Management Proposal for Searles Schooland Chapel in the Works
by Barbara O’Brien
Windham Endowment, a non-prot organizationdedicated to raising money for a number of local purposes,has made another donation to the new Windham HighSchool; a facility which opened its doors just this pastSeptember.Diane Carpenter, one of the founders of WindhamEndowment, met with school board members recently topresent the donation of an eight-panel acoustical shellintended to enhance performances at the high school.School board members accepted the $17,531 donation,unanimously, by a vote of 5 to 0.Carpenter explained that the most recent donation is partof Windham Endowment’s High School Capital Campaign,which focuses on three distinct designations, including FineArts, the Science Curriculum (Alternative Energy), and theGeneral Fund. Those who donate to the High School CapitalCampaign may specify the exact purpose of any donations.Carpenter told school board members that the purposeof the acoustical shell will be two-fold; rst, to use duringperformances of specialty groups, such as a ute ensembleor small choral group. It can also be used in larger placesthan the auditorium, such as the gymnasium or cafeteria, tofocus the sound toward an audience.According to Carpenter, the screen has already beenmanufactured and will be shipped from a factory locatedin Minnesota. The donation includes the cost of freight andhandling. Additional panels can be added to the screen, asneeded, up to a total of 13. “Eight panels will get us throughthe next few years, though,” Carpenter said.This is the third gift that Windham Endowment hasdirected toward the Fine Arts Program. The other two giftsinclude a bassoon and symphonic chimes, as well as a babygrand piano, which has already been featured at each of theconcerts performed at Windham High School thus far. “Ourgoal is to enhance the high school for the entire community,Carpenter said.School Superintendent Frank Bass announced that theprestigious All-State Jazz Festival will be held at WindhamHigh School this year. “This is an incredible opportunity,”Bass said, adding that a number of well-known jazz artistswill be featured during the three-day festival.As for additional donations to Windham Endowment,Carpenter said, “gifts of any size are always welcome.Manycorporations also offer matching funds for donations madeby their employees, she added. Donations to WindhamEndowment are tax-deductible.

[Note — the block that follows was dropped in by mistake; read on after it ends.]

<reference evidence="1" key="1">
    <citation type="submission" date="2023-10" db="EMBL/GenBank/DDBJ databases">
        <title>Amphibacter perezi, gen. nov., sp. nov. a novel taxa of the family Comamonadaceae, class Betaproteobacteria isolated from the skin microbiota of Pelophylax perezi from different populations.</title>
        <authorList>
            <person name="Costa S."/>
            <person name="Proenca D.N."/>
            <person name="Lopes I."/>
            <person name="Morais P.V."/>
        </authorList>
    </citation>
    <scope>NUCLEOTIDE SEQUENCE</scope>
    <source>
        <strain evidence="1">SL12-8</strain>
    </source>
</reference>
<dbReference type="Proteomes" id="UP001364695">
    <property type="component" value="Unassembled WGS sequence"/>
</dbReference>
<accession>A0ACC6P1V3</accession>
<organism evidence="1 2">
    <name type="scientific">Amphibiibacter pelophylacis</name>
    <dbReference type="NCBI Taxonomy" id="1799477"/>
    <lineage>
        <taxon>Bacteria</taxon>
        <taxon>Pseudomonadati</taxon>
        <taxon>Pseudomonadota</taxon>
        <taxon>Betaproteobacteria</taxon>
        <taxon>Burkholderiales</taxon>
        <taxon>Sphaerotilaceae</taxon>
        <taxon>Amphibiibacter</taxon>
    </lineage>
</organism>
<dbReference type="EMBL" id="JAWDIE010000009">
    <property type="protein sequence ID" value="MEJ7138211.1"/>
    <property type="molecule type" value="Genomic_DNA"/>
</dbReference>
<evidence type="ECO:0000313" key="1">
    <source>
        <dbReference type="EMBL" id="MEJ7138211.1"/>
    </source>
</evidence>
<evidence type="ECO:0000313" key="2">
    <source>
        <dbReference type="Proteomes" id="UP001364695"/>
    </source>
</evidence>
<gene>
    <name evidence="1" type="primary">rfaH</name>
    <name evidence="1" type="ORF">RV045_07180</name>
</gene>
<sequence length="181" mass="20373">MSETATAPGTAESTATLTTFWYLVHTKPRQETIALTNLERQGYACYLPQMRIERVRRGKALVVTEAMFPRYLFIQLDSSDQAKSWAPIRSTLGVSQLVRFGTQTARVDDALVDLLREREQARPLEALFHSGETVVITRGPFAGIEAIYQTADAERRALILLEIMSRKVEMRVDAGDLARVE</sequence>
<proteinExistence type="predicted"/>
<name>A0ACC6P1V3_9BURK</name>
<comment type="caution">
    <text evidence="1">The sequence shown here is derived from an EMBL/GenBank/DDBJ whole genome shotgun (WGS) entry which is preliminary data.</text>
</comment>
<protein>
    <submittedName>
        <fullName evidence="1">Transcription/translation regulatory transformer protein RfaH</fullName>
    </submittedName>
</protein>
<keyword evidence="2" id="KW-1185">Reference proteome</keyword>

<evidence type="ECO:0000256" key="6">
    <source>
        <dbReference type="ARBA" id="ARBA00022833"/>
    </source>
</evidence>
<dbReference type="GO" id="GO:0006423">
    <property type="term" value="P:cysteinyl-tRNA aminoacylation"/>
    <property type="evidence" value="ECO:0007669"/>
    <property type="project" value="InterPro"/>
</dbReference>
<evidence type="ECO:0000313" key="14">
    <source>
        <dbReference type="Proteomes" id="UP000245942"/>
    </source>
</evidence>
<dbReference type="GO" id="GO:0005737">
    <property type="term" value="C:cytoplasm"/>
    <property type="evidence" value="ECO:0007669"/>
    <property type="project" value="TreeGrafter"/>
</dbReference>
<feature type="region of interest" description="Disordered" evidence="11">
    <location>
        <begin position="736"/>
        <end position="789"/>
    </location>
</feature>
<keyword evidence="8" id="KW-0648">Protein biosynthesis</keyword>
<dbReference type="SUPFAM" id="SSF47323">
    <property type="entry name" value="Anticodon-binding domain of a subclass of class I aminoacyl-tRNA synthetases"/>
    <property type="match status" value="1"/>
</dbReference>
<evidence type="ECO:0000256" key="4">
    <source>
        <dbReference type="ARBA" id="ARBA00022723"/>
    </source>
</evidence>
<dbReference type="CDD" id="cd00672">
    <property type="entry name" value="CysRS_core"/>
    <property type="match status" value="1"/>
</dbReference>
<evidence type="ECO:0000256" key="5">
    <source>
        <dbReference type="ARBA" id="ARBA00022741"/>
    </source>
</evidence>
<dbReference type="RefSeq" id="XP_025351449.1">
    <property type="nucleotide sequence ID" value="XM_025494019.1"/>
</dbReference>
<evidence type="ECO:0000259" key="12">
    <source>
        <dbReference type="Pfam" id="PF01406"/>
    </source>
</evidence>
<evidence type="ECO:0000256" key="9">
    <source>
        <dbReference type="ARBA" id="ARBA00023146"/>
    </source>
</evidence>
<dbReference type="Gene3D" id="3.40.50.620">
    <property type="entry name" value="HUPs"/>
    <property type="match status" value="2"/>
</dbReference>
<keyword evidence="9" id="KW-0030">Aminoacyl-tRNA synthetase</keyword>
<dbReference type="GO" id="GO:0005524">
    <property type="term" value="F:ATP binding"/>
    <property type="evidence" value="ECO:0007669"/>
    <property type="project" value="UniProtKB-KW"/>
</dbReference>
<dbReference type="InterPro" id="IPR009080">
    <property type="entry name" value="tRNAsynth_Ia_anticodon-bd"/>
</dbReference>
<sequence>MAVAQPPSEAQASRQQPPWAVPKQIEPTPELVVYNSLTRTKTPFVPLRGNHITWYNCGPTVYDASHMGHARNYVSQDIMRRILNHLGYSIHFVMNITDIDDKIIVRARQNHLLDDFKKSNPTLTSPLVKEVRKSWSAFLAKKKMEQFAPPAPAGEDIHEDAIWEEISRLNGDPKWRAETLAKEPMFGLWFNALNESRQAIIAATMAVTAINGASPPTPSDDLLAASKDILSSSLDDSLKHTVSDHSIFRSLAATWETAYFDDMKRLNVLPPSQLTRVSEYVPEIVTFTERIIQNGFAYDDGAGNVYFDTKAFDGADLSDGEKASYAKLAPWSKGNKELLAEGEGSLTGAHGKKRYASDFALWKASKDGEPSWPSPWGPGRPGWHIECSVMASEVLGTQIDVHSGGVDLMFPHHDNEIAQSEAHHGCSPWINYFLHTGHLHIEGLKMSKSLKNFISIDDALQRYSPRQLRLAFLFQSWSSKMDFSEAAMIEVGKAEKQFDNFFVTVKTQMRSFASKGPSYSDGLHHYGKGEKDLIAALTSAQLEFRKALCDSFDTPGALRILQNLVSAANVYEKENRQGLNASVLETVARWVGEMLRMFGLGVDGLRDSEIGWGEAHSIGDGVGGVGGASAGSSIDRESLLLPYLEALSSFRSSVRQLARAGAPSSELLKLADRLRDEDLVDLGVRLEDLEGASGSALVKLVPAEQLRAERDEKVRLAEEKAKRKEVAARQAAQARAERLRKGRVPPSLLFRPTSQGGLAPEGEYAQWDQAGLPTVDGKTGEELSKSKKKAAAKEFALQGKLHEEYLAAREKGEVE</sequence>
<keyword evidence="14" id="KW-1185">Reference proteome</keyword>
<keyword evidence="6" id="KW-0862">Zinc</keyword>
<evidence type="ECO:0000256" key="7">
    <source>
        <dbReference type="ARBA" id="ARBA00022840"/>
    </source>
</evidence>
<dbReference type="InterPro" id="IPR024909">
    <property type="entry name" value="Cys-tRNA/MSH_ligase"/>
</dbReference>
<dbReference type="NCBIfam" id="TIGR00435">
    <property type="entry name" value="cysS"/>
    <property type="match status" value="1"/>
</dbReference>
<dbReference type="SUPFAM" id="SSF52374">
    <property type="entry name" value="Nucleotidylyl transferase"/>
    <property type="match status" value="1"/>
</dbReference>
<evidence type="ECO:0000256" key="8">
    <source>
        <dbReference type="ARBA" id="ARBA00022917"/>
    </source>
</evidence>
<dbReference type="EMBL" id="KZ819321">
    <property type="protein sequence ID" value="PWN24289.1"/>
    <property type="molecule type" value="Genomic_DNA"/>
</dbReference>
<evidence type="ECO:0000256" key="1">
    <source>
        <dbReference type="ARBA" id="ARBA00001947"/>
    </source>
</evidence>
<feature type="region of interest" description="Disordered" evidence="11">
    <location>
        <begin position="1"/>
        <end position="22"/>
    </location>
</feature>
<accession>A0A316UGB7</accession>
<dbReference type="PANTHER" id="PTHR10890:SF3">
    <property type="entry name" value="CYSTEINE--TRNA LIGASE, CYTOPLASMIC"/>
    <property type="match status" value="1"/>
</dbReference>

Windham Endowment Donates  Acoustical Shell 
Animal Rescue Network of New England
, Pelham Police DepartmentCommunity Service Room, rst Monday, 7 – 8 p.m.
Budget Committee meeting
, Mondays and Thursdays, 7:30 pm, visitwww.pelhamweb.com for exact schedule
Conservation Commission
, Sherburne Hall, 7:30 p.m., secondWednesday
Council on Aging,
Pelham Senior Center, 1 p.m., rst Thursday (except July and August)
, Town Hall Annex, 7 p.m., second Wednesday